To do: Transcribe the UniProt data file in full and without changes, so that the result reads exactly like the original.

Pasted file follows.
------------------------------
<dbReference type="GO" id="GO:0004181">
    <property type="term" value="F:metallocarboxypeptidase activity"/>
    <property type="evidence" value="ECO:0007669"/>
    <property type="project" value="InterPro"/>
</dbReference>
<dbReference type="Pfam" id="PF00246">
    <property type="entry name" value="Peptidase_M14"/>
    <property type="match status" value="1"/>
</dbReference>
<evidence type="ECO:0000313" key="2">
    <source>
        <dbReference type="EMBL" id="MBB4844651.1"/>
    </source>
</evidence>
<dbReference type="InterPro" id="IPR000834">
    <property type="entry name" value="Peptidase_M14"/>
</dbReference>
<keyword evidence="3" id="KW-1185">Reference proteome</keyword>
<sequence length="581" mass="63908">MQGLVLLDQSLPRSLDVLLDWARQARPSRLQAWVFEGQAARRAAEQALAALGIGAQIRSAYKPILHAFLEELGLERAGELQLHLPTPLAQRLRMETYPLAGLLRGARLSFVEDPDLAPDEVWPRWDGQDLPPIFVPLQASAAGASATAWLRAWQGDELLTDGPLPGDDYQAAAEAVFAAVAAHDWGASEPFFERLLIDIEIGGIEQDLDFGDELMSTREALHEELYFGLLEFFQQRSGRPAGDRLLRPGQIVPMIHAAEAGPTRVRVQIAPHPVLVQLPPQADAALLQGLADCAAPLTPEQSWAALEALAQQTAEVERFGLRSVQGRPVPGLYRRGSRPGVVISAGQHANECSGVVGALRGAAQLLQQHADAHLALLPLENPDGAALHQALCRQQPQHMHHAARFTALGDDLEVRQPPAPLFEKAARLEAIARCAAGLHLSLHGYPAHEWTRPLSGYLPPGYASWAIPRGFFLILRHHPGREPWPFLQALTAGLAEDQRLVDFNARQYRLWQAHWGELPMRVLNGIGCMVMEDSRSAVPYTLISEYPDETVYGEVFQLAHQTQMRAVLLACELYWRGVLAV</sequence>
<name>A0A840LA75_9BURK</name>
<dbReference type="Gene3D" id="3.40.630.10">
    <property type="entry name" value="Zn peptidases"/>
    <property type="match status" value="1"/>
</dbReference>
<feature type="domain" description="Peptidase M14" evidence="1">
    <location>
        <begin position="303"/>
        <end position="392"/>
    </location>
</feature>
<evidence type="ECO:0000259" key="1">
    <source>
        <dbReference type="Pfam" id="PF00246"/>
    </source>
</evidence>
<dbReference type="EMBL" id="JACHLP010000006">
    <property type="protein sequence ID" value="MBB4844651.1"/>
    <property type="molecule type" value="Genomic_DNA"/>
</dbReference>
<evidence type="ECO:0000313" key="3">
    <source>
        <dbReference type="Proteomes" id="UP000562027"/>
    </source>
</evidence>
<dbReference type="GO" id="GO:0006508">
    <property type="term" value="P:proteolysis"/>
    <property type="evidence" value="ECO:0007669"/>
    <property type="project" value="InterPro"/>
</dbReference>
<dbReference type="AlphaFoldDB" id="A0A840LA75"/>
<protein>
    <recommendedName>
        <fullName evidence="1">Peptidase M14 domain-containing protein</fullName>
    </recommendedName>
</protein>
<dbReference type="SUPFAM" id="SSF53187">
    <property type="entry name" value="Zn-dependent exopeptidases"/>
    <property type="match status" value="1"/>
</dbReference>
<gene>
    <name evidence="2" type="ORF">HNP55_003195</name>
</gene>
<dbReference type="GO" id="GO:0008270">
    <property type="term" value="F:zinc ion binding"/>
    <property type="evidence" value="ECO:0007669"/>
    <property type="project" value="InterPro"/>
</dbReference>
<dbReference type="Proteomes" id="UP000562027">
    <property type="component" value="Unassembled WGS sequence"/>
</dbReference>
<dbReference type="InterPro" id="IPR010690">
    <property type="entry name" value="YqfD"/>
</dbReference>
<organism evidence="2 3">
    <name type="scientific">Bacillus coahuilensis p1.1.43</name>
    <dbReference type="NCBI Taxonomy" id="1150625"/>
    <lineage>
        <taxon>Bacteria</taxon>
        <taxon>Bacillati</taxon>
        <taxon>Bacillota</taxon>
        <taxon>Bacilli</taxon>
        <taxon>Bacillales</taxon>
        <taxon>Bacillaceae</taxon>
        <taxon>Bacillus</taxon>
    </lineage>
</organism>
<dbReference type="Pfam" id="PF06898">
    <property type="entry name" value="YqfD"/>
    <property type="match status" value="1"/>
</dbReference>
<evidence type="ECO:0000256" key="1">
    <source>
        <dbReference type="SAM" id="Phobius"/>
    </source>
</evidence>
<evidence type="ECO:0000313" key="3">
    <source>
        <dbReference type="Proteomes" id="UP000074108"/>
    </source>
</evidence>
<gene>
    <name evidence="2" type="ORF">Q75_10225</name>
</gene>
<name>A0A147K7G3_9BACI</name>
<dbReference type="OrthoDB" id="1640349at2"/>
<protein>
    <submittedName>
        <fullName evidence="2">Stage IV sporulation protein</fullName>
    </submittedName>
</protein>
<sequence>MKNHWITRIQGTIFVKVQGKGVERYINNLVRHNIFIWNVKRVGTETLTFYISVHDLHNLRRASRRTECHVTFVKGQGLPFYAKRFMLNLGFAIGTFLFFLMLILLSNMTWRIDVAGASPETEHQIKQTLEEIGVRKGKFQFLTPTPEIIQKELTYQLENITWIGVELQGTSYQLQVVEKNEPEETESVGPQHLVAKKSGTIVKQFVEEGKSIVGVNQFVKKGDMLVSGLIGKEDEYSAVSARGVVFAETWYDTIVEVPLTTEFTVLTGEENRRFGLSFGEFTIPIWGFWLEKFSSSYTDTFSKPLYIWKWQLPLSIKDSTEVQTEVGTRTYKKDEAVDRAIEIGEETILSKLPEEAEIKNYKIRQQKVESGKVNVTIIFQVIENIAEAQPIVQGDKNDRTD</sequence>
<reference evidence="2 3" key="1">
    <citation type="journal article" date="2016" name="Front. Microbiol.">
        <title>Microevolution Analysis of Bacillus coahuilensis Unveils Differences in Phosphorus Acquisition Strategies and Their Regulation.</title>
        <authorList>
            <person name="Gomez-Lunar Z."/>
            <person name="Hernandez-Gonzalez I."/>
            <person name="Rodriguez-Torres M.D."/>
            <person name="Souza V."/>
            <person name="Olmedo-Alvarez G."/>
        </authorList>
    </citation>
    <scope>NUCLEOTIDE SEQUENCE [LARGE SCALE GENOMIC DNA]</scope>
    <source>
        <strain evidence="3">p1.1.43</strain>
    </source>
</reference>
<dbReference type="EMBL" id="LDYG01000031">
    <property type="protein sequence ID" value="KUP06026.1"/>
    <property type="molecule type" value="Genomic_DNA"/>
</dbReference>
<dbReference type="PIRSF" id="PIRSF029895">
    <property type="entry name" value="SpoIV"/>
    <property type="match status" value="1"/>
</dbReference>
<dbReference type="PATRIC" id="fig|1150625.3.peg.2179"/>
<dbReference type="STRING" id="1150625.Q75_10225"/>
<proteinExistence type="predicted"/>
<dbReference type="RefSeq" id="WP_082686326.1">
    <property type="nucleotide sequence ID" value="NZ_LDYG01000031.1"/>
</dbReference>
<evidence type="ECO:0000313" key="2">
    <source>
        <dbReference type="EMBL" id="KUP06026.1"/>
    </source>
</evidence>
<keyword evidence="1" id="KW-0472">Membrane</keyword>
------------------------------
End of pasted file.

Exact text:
<dbReference type="GO" id="GO:0004181">
    <property type="term" value="F:metallocarboxypeptidase activity"/>
    <property type="evidence" value="ECO:0007669"/>
    <property type="project" value="InterPro"/>
</dbReference>
<dbReference type="Pfam" id="PF00246">
    <property type="entry name" value="Peptidase_M14"/>
    <property type="match status" value="1"/>
</dbReference>
<evidence type="ECO:0000313" key="2">
    <source>
        <dbReference type="EMBL" id="MBB4844651.1"/>
    </source>
</evidence>
<dbReference type="InterPro" id="IPR000834">
    <property type="entry name" value="Peptidase_M14"/>
</dbReference>
<keyword evidence="3" id="KW-1185">Reference proteome</keyword>
<sequence length="581" mass="63908">MQGLVLLDQSLPRSLDVLLDWARQARPSRLQAWVFEGQAARRAAEQALAALGIGAQIRSAYKPILHAFLEELGLERAGELQLHLPTPLAQRLRMETYPLAGLLRGARLSFVEDPDLAPDEVWPRWDGQDLPPIFVPLQASAAGASATAWLRAWQGDELLTDGPLPGDDYQAAAEAVFAAVAAHDWGASEPFFERLLIDIEIGGIEQDLDFGDELMSTREALHEELYFGLLEFFQQRSGRPAGDRLLRPGQIVPMIHAAEAGPTRVRVQIAPHPVLVQLPPQADAALLQGLADCAAPLTPEQSWAALEALAQQTAEVERFGLRSVQGRPVPGLYRRGSRPGVVISAGQHANECSGVVGALRGAAQLLQQHADAHLALLPLENPDGAALHQALCRQQPQHMHHAARFTALGDDLEVRQPPAPLFEKAARLEAIARCAAGLHLSLHGYPAHEWTRPLSGYLPPGYASWAIPRGFFLILRHHPGREPWPFLQALTAGLAEDQRLVDFNARQYRLWQAHWGELPMRVLNGIGCMVMEDSRSAVPYTLISEYPDETVYGEVFQLAHQTQMRAVLLACELYWRGVLAV</sequence>
<name>A0A840LA75_9BURK</name>
<dbReference type="Gene3D" id="3.40.630.10">
    <property type="entry name" value="Zn peptidases"/>
    <property type="match status" value="1"/>
</dbReference>
<feature type="domain" description="Peptidase M14" evidence="1">
    <location>
        <begin position="303"/>
        <end position="392"/>
    </location>
</feature>
<evidence type="ECO:0000259" key="1">
    <source>
        <dbReference type="Pfam" id="PF00246"/>
    </source>
</evidence>
<dbReference type="EMBL" id="JACHLP010000006">
    <property type="protein sequence ID" value="MBB4844651.1"/>
    <property type="molecule type" value="Genomic_DNA"/>
</dbReference>
<evidence type="ECO:0000313" key="3">
    <source>
        <dbReference type="Proteomes" id="UP000562027"/>
    </source>
</evidence>
<dbReference type="GO" id="GO:0006508">
    <property type="term" value="P:proteolysis"/>
    <property type="evidence" value="ECO:0007669"/>
    <property type="project" value="InterPro"/>
</dbReference>
<dbReference type="AlphaFoldDB" id="A0A840LA75"/>
<protein>
    <recommendedName>
        <fullName evidence="1">Peptidase M14 domain-containing protein</fullName>
    </recommendedName>
</protein>
<dbReference type="SUPFAM" id="SSF53187">
    <property type="entry name" value="Zn-dependent exopeptidases"/>
    <property type="match status" value="1"/>
</dbReference>
<gene>
    <name evidence="2" type="ORF">HNP55_003195</name>
</gene>
<dbReference type="GO" id="GO:0008270">
    <property type="term" value="F:zinc ion binding"/>
    <property type="evidence" value="ECO:0007669"/>
    <property type="project" value="InterPro"/>
</dbReference>
<dbReference type="Proteomes" id="UP000562027">
    <property type="component" value="Unassembled WGS sequence"/>
</dbReference>
<dbReference type="InterPro" id="IPR010690">
    <property type="entry name" value="YqfD"/>
</dbReference>
<organism evidence="2 3">
    <name type="scientific">Bacillus coahuilensis p1.1.43</name>
    <dbReference type="NCBI Taxonomy" id="1150625"/>
    <lineage>
        <taxon>Bacteria</taxon>
        <taxon>Bacillati</taxon>
        <taxon>Bacillota</taxon>
        <taxon>Bacilli</taxon>
        <taxon>Bacillales</taxon>
        <taxon>Bacillaceae</taxon>
        <taxon>Bacillus</taxon>
    </lineage>
</organism>
<dbReference type="Pfam" id="PF06898">
    <property type="entry name" value="YqfD"/>
    <property type="match status" value="1"/>
</dbReference>
<evidence type="ECO:0000256" key="1">
    <source>
        <dbReference type="SAM" id="Phobius"/>
    </source>
</evidence>
<evidence type="ECO:0000313" key="3">
    <source>
        <dbReference type="Proteomes" id="UP000074108"/>
    </source>
</evidence>
<gene>
    <name evidence="2" type="ORF">Q75_10225</name>
</gene>
<name>A0A147K7G3_9BACI</name>
<dbReference type="OrthoDB" id="1640349at2"/>
<protein>
    <submittedName>
        <fullName evidence="2">Stage IV sporulation protein</fullName>
    </submittedName>
</protein>
<sequence>MKNHWITRIQGTIFVKVQGKGVERYINNLVRHNIFIWNVKRVGTETLTFYISVHDLHNLRRASRRTECHVTFVKGQGLPFYAKRFMLNLGFAIGTFLFFLMLILLSNMTWRIDVAGASPETEHQIKQTLEEIGVRKGKFQFLTPTPEIIQKELTYQLENITWIGVELQGTSYQLQVVEKNEPEETESVGPQHLVAKKSGTIVKQFVEEGKSIVGVNQFVKKGDMLVSGLIGKEDEYSAVSARGVVFAETWYDTIVEVPLTTEFTVLTGEENRRFGLSFGEFTIPIWGFWLEKFSSSYTDTFSKPLYIWKWQLPLSIKDSTEVQTEVGTRTYKKDEAVDRAIEIGEETILSKLPEEAEIKNYKIRQQKVESGKVNVTIIFQVIENIAEAQPIVQGDKNDRTD</sequence>
<reference evidence="2 3" key="1">
    <citation type="journal article" date="2016" name="Front. Microbiol.">
        <title>Microevolution Analysis of Bacillus coahuilensis Unveils Differences in Phosphorus Acquisition Strategies and Their Regulation.</title>
        <authorList>
            <person name="Gomez-Lunar Z."/>
            <person name="Hernandez-Gonzalez I."/>
            <person name="Rodriguez-Torres M.D."/>
            <person name="Souza V."/>
            <person name="Olmedo-Alvarez G."/>
        </authorList>
    </citation>
    <scope>NUCLEOTIDE SEQUENCE [LARGE SCALE GENOMIC DNA]</scope>
    <source>
        <strain evidence="3">p1.1.43</strain>
    </source>
</reference>
<dbReference type="EMBL" id="LDYG01000031">
    <property type="protein sequence ID" value="KUP06026.1"/>
    <property type="molecule type" value="Genomic_DNA"/>
</dbReference>
<dbReference type="PIRSF" id="PIRSF029895">
    <property type="entry name" value="SpoIV"/>
    <property type="match status" value="1"/>
</dbReference>
<dbReference type="PATRIC" id="fig|1150625.3.peg.2179"/>
<dbReference type="STRING" id="1150625.Q75_10225"/>
<proteinExistence type="predicted"/>
<dbReference type="RefSeq" id="WP_082686326.1">
    <property type="nucleotide sequence ID" value="NZ_LDYG01000031.1"/>
</dbReference>
<evidence type="ECO:0000313" key="2">
    <source>
        <dbReference type="EMBL" id="KUP06026.1"/>
    </source>
</evidence>
<keyword evidence="1" id="KW-0472">Membrane</keyword>